The past year has been an exciting journey for the editorial team, the reviewers and the authors alike. When reflecting on 2021, one of our most important achievements is that the Directory of Open Access Journals (DOAJ) approved NJTCG and included it as an open access journal. The DOAJ is an independent non-profit organisation committed to increasing the visibility, accessibility, reputation, usage, and impact of quality, peer-reviewed, open access scholarly research journals globally. Many libraries, publishers, and like-minded organisations support DOAJ. With the continued financial support from Nordic universities, we offer open access to all articles to make science available to everyone. In addition, we share information about our publications using social media so researchers and practitioners can easily find us.
Most important to Scandinavian researchers, the Norwegian Register for Scientific Journals, Series, and Publishers now identifies NTCG as a level 1 journal. In the coming year, the editorial team will apply for approval in similar research indicator systems in other Nordic countries. We encourage authors to do the same through their national registers of scientific work.
To continuously improve the journal, our editors strive to publish papers that contribute to the knowledge of researchers and practitioners in our field. During the last year, we have updated our author guidelines and revised the descriptions for article types. We separated practice and policy articles into two different categories to better share the development or implementation of policies and practices that fall within the scope of the journal.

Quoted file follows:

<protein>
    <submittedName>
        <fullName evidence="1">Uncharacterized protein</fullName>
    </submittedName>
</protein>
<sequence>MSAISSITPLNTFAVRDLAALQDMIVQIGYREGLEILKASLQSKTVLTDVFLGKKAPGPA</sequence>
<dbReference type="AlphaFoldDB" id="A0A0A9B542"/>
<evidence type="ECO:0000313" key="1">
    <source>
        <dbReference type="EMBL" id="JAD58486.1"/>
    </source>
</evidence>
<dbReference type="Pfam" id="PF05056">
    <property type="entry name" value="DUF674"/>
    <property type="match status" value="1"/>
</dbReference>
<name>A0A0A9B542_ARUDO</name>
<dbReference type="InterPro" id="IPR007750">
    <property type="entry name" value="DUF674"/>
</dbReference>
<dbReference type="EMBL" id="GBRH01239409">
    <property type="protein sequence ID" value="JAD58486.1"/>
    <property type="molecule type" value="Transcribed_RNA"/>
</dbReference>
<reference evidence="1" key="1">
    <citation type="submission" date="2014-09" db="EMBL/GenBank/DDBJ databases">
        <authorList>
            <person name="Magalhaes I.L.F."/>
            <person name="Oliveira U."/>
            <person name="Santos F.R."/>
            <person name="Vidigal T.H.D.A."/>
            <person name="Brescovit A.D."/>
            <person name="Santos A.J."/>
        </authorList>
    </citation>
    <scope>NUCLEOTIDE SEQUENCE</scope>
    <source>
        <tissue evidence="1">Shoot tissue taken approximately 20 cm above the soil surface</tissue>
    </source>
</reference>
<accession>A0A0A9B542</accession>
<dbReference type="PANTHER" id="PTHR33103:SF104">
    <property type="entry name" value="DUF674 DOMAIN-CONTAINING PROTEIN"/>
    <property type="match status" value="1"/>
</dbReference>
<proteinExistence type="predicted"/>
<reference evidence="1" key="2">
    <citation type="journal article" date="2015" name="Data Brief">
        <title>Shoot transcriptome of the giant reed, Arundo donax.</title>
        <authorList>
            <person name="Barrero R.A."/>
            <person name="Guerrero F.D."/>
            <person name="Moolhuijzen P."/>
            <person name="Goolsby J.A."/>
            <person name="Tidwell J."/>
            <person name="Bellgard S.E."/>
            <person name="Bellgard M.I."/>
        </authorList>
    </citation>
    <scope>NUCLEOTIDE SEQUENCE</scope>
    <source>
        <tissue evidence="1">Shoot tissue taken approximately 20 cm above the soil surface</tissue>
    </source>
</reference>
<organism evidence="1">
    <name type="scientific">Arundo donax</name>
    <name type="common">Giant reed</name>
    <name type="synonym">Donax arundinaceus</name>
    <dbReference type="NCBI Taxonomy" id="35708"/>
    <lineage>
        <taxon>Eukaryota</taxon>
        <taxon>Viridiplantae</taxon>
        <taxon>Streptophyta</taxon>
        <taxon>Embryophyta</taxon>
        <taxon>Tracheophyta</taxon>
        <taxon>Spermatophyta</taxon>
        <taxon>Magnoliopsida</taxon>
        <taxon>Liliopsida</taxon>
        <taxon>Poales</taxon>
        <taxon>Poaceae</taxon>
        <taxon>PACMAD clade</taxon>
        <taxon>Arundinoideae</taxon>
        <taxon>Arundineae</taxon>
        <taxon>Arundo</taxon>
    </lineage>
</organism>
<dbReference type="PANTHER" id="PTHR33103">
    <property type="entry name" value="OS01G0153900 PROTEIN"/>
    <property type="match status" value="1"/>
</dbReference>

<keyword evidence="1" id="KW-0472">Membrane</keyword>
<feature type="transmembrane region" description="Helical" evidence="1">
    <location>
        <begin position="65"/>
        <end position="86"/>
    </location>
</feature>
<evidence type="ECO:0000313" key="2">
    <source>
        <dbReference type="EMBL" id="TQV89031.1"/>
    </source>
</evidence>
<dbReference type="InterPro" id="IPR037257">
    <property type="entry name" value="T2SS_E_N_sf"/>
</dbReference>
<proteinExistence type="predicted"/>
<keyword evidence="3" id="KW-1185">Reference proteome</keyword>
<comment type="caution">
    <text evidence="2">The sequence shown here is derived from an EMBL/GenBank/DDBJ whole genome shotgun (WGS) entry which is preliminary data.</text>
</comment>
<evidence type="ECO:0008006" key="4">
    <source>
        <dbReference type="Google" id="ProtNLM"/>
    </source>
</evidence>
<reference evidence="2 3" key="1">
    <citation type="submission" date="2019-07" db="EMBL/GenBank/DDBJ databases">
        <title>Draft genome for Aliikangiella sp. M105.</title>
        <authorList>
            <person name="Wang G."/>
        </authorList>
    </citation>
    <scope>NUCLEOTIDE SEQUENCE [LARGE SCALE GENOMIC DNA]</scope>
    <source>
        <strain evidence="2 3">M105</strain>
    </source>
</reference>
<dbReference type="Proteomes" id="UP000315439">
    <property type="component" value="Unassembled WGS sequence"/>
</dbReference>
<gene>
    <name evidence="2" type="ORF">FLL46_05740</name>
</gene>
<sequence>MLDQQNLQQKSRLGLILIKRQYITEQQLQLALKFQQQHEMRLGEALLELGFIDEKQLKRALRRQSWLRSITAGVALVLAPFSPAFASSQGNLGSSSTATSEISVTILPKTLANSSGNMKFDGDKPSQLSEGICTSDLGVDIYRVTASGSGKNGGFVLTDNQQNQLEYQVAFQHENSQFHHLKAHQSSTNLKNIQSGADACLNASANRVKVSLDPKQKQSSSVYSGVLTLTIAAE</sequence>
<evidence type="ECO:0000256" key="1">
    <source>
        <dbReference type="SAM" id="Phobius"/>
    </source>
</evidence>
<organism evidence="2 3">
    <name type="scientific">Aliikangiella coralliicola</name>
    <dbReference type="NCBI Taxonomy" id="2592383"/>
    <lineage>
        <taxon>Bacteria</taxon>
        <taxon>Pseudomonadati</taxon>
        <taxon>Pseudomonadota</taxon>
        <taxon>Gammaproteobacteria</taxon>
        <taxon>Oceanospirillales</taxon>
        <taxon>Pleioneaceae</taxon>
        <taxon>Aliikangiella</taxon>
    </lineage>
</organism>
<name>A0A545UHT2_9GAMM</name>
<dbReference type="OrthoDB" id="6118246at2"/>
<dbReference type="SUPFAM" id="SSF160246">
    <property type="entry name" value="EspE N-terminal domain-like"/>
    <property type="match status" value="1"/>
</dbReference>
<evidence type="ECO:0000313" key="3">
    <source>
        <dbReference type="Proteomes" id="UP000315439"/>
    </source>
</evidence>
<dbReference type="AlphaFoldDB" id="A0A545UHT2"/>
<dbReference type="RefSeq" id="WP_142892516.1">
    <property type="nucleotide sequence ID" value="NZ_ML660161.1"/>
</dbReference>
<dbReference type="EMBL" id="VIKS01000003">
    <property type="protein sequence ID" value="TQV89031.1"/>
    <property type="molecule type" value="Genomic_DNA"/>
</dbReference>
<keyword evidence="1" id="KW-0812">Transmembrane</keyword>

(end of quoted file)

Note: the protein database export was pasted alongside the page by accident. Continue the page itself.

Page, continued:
In 2021, our editorial group changed as Norwegian country editor Erik Hagaseth Haug resigned his position, and Ingrid Bårdsdatter Bakke from Inland Norway University of Applied Sciences became the new country editor.
In October, the Nordic Research Network on Transitions, Career and Guidance (NoRNet) held the conference titled “Career in the Post-Welfare Society” as a successful hybrid event in Bergen. The presentations and topics discussed at the conference demonstrated that even in these challenging times, significant research has been conducted and important developments have been occurring in the career guidance field. NJTCG welcomes the presenters at the conference to submit their papers to the journal because we feel that these contributions are high-quality, important, and relevant for a wider audience.